CLIMB-COVID was developed as a hub model in the existing Cloud Infrastructure for Microbial Bioinformatics (CLIMB) facility, which had been helping microbiologists analyze genomic data for six years prior. Establishing CLIMB-COVID as a “walled garden” within the CLIMB infrastructure, they ensured that the data would be rapidly accessible and that uploaders retained authority over the data they generated.

The collective genomic data is fed into the Grapevine phylogenetics pipeline, which builds a tree “that captures the evolutionary relationships between the sampled viruses, placing UK sequences in the global context.” Over time, the data load has become so enormous that the researchers have had to restrict the phylogenetics pipeline to just the most recent six months – and more recently, the last hundred days. “To cope with the scale,” they wrote, “a new phylogenetics pipeline is under development,” called Phylopipe. Various other visualizations are produced, including geospatial visualizations that can identify clusters and dominant variants within an area.

An example phylogenetic tree showing UK sequences (in color, separated by week) against non-UK sequences from the GISAID database (gray) over the course of 100 days. Image courtesy of the authors.

The developers also faced challenges in data security, finding that a sample’s identifier within the healthcare system could not be shared and forcing the developers to relabel the samples with a “COG ID” that could exist in more public databases and which, initially, identified the date and county of sample collection (“a necessary but unfortunate compromise”). Later, contractual arrangements were ironed out to incorporate more sample metadata in a manner that could only be accessed by public health agencies.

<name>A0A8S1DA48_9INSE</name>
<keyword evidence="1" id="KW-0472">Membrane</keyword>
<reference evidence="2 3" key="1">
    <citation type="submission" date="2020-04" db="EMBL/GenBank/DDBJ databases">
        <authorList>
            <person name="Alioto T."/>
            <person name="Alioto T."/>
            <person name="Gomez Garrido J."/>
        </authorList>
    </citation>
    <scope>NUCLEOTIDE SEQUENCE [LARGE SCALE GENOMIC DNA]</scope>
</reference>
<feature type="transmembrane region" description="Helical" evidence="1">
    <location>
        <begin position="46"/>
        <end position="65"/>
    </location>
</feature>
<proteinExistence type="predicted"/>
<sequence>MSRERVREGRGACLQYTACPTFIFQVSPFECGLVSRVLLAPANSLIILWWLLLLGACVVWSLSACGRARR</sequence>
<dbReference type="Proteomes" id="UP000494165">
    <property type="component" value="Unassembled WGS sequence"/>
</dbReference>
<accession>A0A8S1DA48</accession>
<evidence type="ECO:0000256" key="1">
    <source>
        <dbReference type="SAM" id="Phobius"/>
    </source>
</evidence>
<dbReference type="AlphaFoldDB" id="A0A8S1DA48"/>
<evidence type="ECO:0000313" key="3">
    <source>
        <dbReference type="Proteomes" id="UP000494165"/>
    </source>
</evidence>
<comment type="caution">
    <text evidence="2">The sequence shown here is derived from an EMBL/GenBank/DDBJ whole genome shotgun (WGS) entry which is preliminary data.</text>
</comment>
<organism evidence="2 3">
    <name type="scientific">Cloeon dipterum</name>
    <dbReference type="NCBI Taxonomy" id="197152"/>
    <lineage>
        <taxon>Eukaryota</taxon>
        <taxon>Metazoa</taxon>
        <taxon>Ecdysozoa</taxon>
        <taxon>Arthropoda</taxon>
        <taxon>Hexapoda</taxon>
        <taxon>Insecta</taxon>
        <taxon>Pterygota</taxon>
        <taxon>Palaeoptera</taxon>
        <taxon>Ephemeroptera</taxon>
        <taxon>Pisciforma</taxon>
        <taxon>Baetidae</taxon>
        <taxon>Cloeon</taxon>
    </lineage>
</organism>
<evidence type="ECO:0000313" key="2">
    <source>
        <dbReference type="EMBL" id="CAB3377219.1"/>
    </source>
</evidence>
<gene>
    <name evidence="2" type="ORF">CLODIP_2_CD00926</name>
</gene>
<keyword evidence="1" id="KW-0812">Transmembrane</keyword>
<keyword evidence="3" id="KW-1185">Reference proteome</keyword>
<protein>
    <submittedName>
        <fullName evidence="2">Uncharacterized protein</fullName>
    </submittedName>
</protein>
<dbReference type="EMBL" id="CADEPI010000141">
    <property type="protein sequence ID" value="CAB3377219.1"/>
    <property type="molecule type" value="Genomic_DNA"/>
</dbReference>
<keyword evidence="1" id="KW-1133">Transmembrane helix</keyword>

“CLIMB is probably still the largest dedicated compute infrastructure for microbial genomics in the world,” the researchers concluded. “The shared nature of the platform was critical for immediate sharing and analysis across the four nations in the UK. Within 3 days of booting the first virtual machine, we were receiving uploads of sequence data. Within a week, 260 complete genomes from 7 sequencing centers had been uploaded and processed by our inbound distribution pipeline – already more genomes than any other country in the world other than China at the time. Within 2 months, COG-UK was responsible for half of all the international SARS-CoV-2 sequences deposited into [open-access genomic database] GISAID.”

“Building this kind of decentralized sequencing system has not been possible before now,” said Samuel Nicholls, a researcher in the University of Birmingham’s Institute of Microbiology and Infection and first author on the paper. “By designing that system, we have shown how genetic sequencing can be used as a vital tool in any public health response. … We have never seen such a coordinated, sustained effort to generate real-time genomic surveillance data at this scale and pace, and this is why the UK is world-leading in the genomic sequencing of SARS-CoV-2.”

To learn more, read the paper, which was published in the July 2021 issue of Genome Biology as “CLIMB-COVID: continuous integration supporting decentralized sequencing for SARS-CoV-2 genomic surveillance”.